The source degeneration gain equation:

Equation 3

Additional Materials

One 5 kΩ variable resistor, potentiometer

Directions

Disconnect the source of M1 from ground and insert RS, a 5 kΩ potentiometer, as shown in Figure 4. Adjust RS while noting the output signal seen at the drain of the transistor. The gain of the circuit can be adjusted by modifying the value of the RS potentiometer.

Figure 4. Source degeneration added.

Hardware Setup

The waveform generator W1 should be configured for a 1 kHz sine wave with 3 V amplitude peak-to-peak and 0 V offset. The setup should be configured with Scope Channel 1+ connected to display the output W1. Scope Channel 2 (2+) is used to alternately measure the waveform at the gate and drain of M1.

Figure 5. Source degeneration added to a breadboard connection.

Procedure

Turn on the power supplies connected to the drain (VP = 5 V).

Configure the oscilloscope instrument to capture several periods of the input signal (orange trace) and the output signal (purple trace).

A plot example is presented in Figure 6.

Figure 6. Source degeneration added to a Scopy plot.

Increasing the AC Gain of a Source Degenerated Amplifier

Adding the source degeneration resistor has improved the stability of the dc operating point at the cost decreased amplifier gain. A higher gain for ac signals can be restored to some extent by adding capacitor C2 across the degeneration resistor RS, as shown in Figure 7.

Figure 7. C2 added to increase ac gain.

Hardware Setup

The waveform generator W1 should be configured for a 1 kHz sine wave with 3 V amplitude peak-to-peak and 0 V offset. The setup should be configured with Scope Channel 1+ connected to display the output W1. Scope Channel 2 (2+) is used to measure alternately the waveform at the gate and drain of M1.

Figure 8. Breadboard connection with C2 added.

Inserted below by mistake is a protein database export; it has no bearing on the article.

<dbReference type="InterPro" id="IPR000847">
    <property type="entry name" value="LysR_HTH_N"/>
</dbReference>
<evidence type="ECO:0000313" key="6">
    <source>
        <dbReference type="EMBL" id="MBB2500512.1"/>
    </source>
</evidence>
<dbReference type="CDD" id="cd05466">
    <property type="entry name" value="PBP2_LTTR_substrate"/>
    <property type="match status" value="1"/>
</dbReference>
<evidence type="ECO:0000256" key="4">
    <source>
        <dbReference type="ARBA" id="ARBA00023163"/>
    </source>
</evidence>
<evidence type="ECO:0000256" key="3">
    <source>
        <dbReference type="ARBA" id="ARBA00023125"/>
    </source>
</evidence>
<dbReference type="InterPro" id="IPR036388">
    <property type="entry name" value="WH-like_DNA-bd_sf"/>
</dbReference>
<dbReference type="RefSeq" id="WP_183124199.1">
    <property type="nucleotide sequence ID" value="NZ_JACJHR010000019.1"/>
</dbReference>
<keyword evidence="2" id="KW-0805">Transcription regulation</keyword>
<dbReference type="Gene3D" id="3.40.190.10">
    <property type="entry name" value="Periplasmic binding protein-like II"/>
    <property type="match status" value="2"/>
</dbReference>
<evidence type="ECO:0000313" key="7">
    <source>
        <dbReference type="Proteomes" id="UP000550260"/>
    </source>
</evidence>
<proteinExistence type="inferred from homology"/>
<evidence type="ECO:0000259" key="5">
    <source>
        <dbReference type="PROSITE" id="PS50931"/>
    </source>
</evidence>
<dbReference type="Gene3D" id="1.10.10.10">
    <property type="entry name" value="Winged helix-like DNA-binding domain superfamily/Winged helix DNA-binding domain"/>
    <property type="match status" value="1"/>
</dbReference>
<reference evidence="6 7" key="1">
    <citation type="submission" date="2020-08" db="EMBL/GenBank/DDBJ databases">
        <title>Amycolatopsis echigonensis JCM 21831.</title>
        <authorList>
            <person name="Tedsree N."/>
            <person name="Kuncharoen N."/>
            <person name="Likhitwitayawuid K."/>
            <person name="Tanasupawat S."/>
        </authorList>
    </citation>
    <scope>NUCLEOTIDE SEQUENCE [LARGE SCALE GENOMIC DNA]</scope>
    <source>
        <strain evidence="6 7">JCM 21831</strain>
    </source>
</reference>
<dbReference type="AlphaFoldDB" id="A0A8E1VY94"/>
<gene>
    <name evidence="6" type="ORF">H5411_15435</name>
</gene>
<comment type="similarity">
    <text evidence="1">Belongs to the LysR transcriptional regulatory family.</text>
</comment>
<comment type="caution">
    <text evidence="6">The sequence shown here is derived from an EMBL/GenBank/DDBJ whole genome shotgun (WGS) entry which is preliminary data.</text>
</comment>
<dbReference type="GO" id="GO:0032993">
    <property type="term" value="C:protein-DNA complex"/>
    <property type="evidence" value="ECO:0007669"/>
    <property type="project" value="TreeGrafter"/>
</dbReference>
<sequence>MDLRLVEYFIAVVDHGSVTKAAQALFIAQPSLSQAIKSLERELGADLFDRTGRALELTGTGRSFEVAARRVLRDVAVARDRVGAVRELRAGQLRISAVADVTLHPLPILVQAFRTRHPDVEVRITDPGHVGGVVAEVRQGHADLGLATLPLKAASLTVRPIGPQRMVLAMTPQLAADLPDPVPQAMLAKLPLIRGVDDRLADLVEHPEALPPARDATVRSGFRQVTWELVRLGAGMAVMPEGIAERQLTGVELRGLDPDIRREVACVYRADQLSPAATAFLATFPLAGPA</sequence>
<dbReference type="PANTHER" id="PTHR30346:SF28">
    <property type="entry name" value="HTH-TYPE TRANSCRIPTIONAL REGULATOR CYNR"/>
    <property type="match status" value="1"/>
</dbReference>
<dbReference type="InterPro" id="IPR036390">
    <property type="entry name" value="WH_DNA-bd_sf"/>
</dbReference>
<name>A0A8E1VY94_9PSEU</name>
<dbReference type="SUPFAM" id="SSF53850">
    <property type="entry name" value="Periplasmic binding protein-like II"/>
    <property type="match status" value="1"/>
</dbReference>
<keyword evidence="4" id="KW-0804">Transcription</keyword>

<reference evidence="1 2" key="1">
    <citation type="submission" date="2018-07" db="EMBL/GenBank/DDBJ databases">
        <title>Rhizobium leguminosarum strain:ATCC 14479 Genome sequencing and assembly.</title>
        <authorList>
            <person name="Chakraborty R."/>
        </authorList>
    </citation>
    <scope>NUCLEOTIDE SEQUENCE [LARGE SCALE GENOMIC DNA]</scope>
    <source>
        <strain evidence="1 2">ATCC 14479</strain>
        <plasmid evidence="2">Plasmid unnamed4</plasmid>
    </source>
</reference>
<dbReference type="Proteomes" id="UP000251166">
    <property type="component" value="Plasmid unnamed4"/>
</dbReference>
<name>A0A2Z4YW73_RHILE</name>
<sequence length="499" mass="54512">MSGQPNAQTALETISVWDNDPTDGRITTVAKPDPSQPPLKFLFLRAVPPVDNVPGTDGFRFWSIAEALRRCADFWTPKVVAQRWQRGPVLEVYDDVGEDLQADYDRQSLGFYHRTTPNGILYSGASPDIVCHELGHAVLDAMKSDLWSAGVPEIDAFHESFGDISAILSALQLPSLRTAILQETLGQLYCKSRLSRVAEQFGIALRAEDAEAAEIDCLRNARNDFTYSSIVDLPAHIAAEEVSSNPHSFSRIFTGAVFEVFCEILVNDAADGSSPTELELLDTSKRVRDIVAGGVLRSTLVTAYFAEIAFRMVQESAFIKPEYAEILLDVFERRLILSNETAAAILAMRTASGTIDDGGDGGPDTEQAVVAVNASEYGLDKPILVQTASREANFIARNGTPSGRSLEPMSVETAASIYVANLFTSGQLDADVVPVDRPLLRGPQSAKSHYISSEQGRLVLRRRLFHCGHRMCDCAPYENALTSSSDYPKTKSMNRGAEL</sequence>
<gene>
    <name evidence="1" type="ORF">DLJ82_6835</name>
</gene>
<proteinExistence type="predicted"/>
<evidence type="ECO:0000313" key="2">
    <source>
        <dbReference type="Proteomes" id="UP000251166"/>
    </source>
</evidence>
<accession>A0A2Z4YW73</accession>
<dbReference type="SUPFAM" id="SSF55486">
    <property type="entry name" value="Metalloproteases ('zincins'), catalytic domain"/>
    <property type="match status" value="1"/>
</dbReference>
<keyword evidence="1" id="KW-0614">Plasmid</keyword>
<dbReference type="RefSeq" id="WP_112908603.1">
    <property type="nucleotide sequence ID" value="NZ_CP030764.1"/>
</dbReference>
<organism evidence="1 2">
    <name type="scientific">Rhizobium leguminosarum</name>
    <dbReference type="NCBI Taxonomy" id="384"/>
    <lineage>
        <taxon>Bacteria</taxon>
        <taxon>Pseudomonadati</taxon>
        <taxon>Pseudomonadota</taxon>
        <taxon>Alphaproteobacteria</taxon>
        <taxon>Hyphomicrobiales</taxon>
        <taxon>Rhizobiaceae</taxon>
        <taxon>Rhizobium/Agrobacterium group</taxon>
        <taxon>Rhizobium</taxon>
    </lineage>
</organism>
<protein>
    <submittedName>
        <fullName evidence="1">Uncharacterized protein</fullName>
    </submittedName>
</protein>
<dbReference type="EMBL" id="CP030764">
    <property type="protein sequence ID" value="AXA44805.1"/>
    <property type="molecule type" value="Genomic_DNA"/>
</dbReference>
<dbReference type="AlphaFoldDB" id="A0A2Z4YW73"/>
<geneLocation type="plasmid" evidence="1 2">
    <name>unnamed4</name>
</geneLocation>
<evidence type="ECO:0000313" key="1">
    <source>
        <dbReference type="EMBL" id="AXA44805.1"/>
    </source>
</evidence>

Procedure

Turn on the power supplies connected to the drain (VP = 5 V).

Configure the oscilloscope instrument to capture several periods of the input signal (orange trace) and the output signal (purple trace).

A plot example is presented in Figure 9.

Figure 9. C2 added to a Scopy plot.

Questions

  • How does adding negative feedback help to stabilize the dc operating point?
  • For the source degeneration circuit setup, what is the effect on the voltage gain, A, by increasing RS?

You can find the answer at the StudentZone blog.

Authors

Doug Mercer

Doug Mercer

Doug Mercer received his B.S.E.E. degree from Rensselaer Polytechnic Institute (RPI) in 1977. Since joining Analog Devices in 1977, he has contributed directly or indirectly to more than 30 data converter products and he holds 13 patents. He was appointed to the position of ADI Fellow in 1995. In 2009, he transitioned from full-time work and has continued consulting at ADI as a Fellow Emeritus contributing to the Active Learning Program. In 2016 he was named Engineer in Residence within the ECSE department at RPI.

Antoniu Miclaus

Antoniu Miclaus

Antoniu Miclaus is a system applications engineer at Analog Devices, where he works on ADI academic programs, as well as embedded software for Circuits from the Lab®, QA automation, and process management. He started working at Analog Devices in February 2017 in Cluj-Napoca, Romania. He is currently an M.Sc. student in the software engineering master’s program at Babes-Bolyai University and he has a B.Eng. in electronics and telecommunications from Technical University of Cluj-Napoca.